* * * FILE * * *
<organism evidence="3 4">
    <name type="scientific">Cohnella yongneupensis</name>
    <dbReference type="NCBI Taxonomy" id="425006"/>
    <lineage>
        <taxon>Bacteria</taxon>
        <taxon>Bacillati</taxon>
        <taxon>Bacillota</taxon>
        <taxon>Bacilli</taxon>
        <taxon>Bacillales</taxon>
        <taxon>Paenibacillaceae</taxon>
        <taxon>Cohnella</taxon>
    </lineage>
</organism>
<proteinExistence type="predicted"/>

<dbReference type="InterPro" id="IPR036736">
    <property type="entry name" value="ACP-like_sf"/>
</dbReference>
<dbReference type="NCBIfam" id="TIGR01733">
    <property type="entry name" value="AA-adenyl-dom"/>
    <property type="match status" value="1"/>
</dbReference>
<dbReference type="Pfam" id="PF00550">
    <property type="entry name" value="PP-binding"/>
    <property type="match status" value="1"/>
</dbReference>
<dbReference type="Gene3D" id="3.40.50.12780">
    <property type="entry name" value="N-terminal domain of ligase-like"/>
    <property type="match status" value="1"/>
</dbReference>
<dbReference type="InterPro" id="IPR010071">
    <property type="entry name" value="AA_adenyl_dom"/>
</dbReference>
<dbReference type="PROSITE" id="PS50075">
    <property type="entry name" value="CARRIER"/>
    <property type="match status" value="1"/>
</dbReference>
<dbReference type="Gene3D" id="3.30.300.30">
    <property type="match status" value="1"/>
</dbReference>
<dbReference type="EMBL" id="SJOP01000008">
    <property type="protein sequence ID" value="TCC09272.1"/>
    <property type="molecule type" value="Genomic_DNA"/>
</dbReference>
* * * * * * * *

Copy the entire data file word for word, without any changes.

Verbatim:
<organism evidence="3 4">
    <name type="scientific">Cohnella yongneupensis</name>
    <dbReference type="NCBI Taxonomy" id="425006"/>
    <lineage>
        <taxon>Bacteria</taxon>
        <taxon>Bacillati</taxon>
        <taxon>Bacillota</taxon>
        <taxon>Bacilli</taxon>
        <taxon>Bacillales</taxon>
        <taxon>Paenibacillaceae</taxon>
        <taxon>Cohnella</taxon>
    </lineage>
</organism>
<proteinExistence type="predicted"/>

<dbReference type="InterPro" id="IPR036736">
    <property type="entry name" value="ACP-like_sf"/>
</dbReference>
<dbReference type="NCBIfam" id="TIGR01733">
    <property type="entry name" value="AA-adenyl-dom"/>
    <property type="match status" value="1"/>
</dbReference>
<dbReference type="Pfam" id="PF00550">
    <property type="entry name" value="PP-binding"/>
    <property type="match status" value="1"/>
</dbReference>
<dbReference type="Gene3D" id="3.40.50.12780">
    <property type="entry name" value="N-terminal domain of ligase-like"/>
    <property type="match status" value="1"/>
</dbReference>
<dbReference type="InterPro" id="IPR010071">
    <property type="entry name" value="AA_adenyl_dom"/>
</dbReference>
<dbReference type="PROSITE" id="PS50075">
    <property type="entry name" value="CARRIER"/>
    <property type="match status" value="1"/>
</dbReference>
<dbReference type="Gene3D" id="3.30.300.30">
    <property type="match status" value="1"/>
</dbReference>
<dbReference type="EMBL" id="SJOP01000008">
    <property type="protein sequence ID" value="TCC09272.1"/>
    <property type="molecule type" value="Genomic_DNA"/>
</dbReference>